Nuclear AMRC has secured £1.3 million to develop and deliver state-of-the-art training equipment for the new Nuclear Skills Academy in Derby.
Due to open its doors this month, the academy, situated in the iHub, at Infinity Park, will train 200 apprentices a year for Rolls-Royce’s submarine propulsion business.
The cash injection from Innovate UK comes as both Nuclear AMRC and Rolls-Royce prepare to launch the academy to government stakeholders in Parliament on 14 September, as part of the Nuclear Industry Association’s Nuclear Week.
Andrew Storer, chief executive of the Nuclear AMRC, said: “There are significant skills shortages across the nuclear sector, and we urgently need to develop a new generation of skilled nuclear engineers to deliver the UK’s commitments for low-carbon power and national security.
“High-quality training needs high-quality equipment tailored to the needs of the industry, and this new funding from Innovate UK helps ensure that apprentices at the Nuclear Skills Academy will be able to develop their skills on state-of-the-art equipment for advanced manufacturing.”
David Wilkes, director of innovation ecosystem at Innovate UK, said: “Innovate UK is working closely with the Catapults to invest in skills development, a critical part of driving innovation and capitalising on emerging technologies.
“The additional £1.3 million funding to Nuclear AMRC for the Nuclear Skills Academy, provided by Innovate UK through the HVM Catapult, will help provide the foundations needed to strengthen the UK’s R&D system to enable recovery and growth across the economy.”
Rolls-Royce is creating an extra 200 apprenticeships each year, for at least the next 10 years, providing a regular flow of new nuclear expertise to support Rolls-Royce’s commitments to the UK submarines programme.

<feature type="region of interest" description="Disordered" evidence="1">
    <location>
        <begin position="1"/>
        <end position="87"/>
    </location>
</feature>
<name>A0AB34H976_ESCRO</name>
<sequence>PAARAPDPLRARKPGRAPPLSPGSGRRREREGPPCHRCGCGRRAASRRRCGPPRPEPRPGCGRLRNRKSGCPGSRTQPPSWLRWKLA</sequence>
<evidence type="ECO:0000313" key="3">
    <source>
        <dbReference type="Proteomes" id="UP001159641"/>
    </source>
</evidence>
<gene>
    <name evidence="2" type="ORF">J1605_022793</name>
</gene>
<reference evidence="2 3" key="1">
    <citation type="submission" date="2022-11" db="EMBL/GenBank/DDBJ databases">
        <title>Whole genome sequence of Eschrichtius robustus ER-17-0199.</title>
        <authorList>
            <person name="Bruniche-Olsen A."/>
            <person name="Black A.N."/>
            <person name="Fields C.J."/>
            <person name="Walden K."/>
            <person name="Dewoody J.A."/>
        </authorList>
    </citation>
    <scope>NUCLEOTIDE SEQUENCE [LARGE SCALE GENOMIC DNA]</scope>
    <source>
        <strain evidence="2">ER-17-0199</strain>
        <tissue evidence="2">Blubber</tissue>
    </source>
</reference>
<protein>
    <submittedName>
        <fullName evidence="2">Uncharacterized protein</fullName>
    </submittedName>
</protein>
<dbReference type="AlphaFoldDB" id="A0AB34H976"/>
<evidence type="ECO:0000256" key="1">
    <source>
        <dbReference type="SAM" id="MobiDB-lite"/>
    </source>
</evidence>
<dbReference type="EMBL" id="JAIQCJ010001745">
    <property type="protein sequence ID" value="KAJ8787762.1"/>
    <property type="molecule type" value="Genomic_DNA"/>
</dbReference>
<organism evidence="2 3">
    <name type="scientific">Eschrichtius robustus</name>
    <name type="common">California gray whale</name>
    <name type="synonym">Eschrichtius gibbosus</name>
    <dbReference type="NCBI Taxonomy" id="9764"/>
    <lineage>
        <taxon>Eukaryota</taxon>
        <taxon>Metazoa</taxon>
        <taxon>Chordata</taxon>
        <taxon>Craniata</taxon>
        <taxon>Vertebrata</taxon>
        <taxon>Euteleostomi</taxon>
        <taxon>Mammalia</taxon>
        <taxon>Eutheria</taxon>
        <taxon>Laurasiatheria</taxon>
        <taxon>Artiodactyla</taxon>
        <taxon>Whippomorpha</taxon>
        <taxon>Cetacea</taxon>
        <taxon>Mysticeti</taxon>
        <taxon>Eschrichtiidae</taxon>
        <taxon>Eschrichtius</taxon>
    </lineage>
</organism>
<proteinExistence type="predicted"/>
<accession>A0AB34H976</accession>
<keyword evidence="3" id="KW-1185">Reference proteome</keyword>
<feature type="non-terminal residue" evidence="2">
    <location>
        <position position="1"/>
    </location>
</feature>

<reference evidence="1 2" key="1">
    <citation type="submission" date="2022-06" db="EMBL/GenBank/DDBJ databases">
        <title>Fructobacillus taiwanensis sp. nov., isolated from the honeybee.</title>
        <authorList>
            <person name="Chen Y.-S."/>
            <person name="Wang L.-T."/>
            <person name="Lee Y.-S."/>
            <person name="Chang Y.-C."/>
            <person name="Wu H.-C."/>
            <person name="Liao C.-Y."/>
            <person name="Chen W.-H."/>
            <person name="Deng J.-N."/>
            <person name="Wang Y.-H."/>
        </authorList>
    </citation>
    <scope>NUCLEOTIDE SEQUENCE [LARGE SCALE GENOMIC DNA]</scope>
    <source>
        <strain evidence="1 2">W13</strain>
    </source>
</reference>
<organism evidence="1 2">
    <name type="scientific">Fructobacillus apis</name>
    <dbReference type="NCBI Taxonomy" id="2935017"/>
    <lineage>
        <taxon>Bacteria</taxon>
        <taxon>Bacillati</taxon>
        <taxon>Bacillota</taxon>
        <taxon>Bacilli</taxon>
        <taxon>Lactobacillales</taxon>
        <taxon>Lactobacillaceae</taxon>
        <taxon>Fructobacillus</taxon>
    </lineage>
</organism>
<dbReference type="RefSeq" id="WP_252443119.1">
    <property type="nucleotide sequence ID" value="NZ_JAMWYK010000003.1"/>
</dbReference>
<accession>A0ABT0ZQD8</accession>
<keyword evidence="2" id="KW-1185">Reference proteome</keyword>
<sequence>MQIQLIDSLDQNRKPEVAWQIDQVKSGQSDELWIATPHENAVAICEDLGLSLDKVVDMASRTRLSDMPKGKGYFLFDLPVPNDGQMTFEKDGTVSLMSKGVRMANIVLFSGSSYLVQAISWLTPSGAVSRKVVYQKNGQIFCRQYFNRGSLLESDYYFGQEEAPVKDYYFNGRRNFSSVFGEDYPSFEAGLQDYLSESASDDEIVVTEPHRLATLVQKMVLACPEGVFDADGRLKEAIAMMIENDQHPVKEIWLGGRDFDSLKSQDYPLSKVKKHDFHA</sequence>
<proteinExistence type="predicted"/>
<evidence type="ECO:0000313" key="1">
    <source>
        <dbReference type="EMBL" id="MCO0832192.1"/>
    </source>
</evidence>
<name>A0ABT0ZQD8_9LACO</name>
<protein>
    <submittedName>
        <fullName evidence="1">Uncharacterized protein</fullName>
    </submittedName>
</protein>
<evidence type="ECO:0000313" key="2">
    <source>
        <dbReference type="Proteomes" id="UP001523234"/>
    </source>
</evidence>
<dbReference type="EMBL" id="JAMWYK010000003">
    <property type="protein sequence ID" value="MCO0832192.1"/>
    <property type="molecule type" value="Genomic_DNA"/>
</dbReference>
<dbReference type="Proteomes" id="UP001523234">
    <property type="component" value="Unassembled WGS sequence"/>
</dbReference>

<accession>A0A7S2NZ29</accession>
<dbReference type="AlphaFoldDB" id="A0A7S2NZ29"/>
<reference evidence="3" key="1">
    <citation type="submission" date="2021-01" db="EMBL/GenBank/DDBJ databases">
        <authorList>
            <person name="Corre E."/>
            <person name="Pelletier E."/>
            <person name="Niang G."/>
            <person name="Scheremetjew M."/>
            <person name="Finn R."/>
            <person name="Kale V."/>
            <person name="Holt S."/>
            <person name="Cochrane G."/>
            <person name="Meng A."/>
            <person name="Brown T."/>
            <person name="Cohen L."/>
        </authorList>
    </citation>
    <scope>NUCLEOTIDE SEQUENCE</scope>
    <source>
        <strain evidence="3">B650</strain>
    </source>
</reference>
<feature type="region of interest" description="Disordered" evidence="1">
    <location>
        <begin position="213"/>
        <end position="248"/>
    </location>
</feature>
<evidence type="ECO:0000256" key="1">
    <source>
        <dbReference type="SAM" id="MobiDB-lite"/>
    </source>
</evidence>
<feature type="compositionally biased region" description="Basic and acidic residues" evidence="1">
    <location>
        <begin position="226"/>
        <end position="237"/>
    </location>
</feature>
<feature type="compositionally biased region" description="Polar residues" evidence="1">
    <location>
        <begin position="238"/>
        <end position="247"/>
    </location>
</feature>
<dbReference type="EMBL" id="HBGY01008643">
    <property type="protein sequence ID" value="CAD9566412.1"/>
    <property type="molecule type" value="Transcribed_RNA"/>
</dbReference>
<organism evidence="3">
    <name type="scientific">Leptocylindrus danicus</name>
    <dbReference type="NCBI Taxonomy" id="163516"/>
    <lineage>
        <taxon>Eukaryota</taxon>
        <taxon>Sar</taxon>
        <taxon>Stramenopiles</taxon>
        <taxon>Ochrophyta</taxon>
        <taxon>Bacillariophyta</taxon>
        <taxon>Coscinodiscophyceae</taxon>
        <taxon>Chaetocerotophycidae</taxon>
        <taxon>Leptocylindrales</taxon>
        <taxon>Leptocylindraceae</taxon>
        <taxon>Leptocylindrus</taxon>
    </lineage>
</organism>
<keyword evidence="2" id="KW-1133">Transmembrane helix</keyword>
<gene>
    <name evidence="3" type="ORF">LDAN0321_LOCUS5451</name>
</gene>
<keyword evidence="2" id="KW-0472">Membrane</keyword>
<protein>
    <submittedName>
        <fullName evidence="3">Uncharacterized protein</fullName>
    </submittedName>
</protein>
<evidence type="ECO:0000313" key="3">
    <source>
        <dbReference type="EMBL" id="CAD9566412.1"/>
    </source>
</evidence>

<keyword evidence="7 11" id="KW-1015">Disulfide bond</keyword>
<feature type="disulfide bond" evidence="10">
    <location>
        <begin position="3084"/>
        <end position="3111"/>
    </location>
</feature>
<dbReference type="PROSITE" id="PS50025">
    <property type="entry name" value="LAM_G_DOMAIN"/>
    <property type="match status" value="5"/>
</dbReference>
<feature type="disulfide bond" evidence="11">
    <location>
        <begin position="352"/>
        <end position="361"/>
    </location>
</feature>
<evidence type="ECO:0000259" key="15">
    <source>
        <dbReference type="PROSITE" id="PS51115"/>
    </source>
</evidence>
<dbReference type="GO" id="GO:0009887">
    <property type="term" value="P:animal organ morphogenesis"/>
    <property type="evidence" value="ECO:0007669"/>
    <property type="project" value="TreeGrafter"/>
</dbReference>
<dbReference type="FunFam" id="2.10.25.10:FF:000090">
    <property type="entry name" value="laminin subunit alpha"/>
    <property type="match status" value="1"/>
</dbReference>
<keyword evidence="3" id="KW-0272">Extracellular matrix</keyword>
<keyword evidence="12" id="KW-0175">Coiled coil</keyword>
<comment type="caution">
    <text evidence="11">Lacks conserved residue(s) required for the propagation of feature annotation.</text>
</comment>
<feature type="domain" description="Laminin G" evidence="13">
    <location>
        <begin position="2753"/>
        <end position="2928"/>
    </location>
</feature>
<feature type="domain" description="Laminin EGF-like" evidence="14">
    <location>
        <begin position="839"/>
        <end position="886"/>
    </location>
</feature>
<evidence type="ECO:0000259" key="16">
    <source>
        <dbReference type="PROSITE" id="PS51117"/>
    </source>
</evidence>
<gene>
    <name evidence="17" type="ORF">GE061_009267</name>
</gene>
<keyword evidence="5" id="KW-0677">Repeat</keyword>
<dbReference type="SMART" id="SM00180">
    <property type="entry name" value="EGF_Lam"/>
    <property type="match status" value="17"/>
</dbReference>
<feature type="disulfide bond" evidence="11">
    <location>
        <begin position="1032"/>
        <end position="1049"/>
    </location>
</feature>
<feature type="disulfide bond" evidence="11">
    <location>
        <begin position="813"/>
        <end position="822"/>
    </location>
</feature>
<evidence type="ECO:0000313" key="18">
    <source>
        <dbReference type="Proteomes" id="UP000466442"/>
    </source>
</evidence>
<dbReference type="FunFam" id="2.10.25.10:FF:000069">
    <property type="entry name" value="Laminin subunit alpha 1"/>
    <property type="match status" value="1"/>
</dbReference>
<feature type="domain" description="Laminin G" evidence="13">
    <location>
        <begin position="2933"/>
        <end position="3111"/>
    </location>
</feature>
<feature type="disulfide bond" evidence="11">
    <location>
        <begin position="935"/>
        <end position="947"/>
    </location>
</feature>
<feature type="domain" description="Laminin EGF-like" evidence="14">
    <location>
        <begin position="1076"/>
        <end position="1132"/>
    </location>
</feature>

There has been strong interest in the four-year apprenticeships, with more than 1,200 applications for the initial 200 places. Offers have been made to more than 180 people.
Training will be led by the University of Derby, using material developed by the National College for Nuclear – a federation of education providers at further education and higher education levels, providing apprenticeship and training for nuclear projects.
The university is also working to convert the iHub building, which is owned by Derby City Council, into a classroom learning space.
The Nuclear AMRC has occupied workshops and offices in iHub since 2019. Construction is now underway on Infinity Park for a new full-scale home for Nuclear AMRC Midlands.
As well as allowing the Nuclear AMRC to expand its capabilities in areas including digital engineering, equipment qualification, and controls and instrumentation, the new 4,300 sq m facility will also provide a new home to the University of Derby’s Institute of Innovation in Sustainable Engineering.
Credit: Marketing Derby